Social Work 625

SOWK 625: Child Sexual Abuse and CPS (Child Protective Services) Investigation

Prerequisites: Graduate standing or permission of instructor

Credit Hours: (3)

This course explores the issues involved in child abuse and neglect cases, with an emphasis on child sexual abuse. If offers an integrative framework of principles, theories, process and skills specifically designed for performing culturally sensitive investigations and assessments with alleged abusive and neglectful families. This academic course is offered to graduate students interested in public social services and to those awarded Title IV-E stipends (supplanting the VISSTA [Virginia Institute for Social Services Training Activities] training sequence) and to qualified community people. Child Welfare emphasis area elective.


Detailed Description of Content of Course

Thematic outline of content of the course:

a. Introduction: Historical analysis of policies and practices concerning cases of Child Abuse and Neglect (CA/N)
b. Overview of the prevalence of CA/N nationally and statewide

  • Definitions, family dynamics, and behavioral indicators of various types of CA/N
  • Populations at risk of being referred for child abuse and neglect, and stressors that are highly correlated with child abuse and neglect cases

c. Processes and skill development

  • Intake/Referral and Initial Assessment, identifying and analyzing the theoretical concepts involved in these phases of work with alleged abusive and neglectful families
  • Interviewing Victim, Offender and other family members
  • Legal/Policy and procedure involved in the case assessment and disposition phase

d. Context and intervention

  • Law Enforcement and Child Protective Services (CPS) collaboration
  • Planned Interventions, including an assessment of social and economic justice issues, which may limit access to help for some populations.

e. Values

  • A. Self-assessment of beliefs, biases, and values as they relate to working with abusive and neglectful families.


Detailed description of content of the course

Child Welfare is one of three emphases in the MSW curriculum, this course being one of the three in this emphasis. It is designed to help students gain the knowledge and skills necessary to work with abused and neglected children and their families. Students are encouraged to critically analyze the political and cultural factors attributed to the etiology of child abuse and neglect, including: the populations-at-risk of being referred for and those abusing and neglecting their children, social and economic justice concerns, and values and ethics of the referrer, referred, and others involved in the decision-making process.

A variety of instructional methods will be used in this course such as interactive lecture, group discussion, role-play, teaching videos, student presentations, small group exercises and guest speakers. Students are expected to actively participate in class sessions.


Goals and Objectives of the Course

Goal: to provide a graduate level introduction to the knowledge, skills, and values necessary for professional practice with abused or neglected children and their families.

Objectives: Having successfully completed this course, students will be able to demonstrate the ability:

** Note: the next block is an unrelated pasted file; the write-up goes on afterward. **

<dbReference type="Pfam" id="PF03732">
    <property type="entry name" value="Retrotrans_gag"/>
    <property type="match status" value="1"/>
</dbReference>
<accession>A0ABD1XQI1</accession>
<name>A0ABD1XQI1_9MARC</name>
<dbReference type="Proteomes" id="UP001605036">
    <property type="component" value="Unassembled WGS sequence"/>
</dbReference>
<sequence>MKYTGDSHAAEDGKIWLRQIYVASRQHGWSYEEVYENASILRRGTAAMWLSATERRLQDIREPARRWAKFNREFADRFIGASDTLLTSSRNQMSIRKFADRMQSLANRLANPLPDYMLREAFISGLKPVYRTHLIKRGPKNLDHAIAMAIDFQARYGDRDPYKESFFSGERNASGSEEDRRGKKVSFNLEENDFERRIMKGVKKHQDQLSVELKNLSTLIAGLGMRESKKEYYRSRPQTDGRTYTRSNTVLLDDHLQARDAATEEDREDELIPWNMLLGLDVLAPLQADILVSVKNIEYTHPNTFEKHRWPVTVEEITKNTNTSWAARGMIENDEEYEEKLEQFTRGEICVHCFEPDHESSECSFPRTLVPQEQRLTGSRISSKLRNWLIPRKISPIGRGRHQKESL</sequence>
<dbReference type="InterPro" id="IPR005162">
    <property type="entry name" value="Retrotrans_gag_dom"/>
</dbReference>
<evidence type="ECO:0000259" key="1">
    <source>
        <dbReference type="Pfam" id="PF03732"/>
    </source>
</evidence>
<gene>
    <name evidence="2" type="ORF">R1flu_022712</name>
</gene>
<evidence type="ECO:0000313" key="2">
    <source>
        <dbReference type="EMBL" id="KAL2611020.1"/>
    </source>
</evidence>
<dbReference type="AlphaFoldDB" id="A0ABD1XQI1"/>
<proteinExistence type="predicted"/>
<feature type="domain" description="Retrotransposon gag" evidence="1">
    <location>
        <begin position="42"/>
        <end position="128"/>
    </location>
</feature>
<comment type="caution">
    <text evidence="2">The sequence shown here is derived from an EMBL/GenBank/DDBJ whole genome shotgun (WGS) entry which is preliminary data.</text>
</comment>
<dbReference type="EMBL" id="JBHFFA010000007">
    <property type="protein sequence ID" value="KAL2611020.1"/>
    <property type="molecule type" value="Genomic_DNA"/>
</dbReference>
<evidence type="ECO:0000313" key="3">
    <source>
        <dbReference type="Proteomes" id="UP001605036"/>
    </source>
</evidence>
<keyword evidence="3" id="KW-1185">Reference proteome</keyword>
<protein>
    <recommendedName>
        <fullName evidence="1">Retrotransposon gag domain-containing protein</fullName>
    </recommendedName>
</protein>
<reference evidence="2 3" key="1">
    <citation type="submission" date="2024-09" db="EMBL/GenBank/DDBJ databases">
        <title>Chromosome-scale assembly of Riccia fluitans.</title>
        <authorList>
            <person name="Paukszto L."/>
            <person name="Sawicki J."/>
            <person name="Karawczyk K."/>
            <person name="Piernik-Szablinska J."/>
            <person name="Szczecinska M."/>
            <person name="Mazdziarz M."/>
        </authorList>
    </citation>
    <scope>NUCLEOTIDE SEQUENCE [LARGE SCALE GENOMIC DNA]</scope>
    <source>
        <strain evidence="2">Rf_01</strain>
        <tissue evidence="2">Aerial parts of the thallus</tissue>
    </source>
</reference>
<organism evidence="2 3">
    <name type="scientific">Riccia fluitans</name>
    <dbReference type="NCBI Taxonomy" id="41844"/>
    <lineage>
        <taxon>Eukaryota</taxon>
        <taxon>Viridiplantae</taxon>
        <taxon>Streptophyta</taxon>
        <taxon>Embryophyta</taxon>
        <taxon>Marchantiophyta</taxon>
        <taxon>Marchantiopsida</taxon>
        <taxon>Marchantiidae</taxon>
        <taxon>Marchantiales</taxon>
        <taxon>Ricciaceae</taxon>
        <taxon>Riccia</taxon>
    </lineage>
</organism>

• to assess the various types of child abuse and neglect, the possible legal consequences, and the effects the various forms of child abuse and neglect have on human development
  • to perform an intake and investigation in cases of alleged child abuse and neglect, working together as a team with the various professionals involved in these cases, i.e. law enforcement, medical personnel, and attorneys.
  • to analyze the initial information gathered to assure the child is adequately protected during the investigation process
  • to recognize and assess the family and cultural dynamics present in alleged child abuse and neglect cases
  • to analyze and document the data gathered to make a case disposition of current and on-going risk of child abuse and neglect
  • to use a strength-based ecological approach to support families in protecting their children when abuse and neglect has occurred.
  • to continuously assess their own biases, values, assumptions, and expectations regarding child abuse and neglect, especially child sexual abuse cases.


Assessment Measures

Faculty will assess attainment of course objectives by evaluating students’ ability to:

  • critically analyze topics presented in the seminar
  • evaluate the attitudes, biases, values, beliefs, and expectations of those involved in the child abuse and neglect referral, assessment and intervention process
  • develop a case scenario, which will serve as the base for the written assignments and final class presentation:
    • This case will provide an opportunity to apply the knowledge, skills and abilities obtained in the course to successfully and sensitively perform an intake, initial and on-going assessment, case disposition, interview, and service plan with an alleged abusive and neglectful family.


Other Course Information

This course utilizes many of teaching materials developed by Virginia Institute for Social Services Activities (VISSTA). Additional reading, exercises, and assignments are required to provide a graduate level learning experience.


Review and Approval

February 2000 New course proposal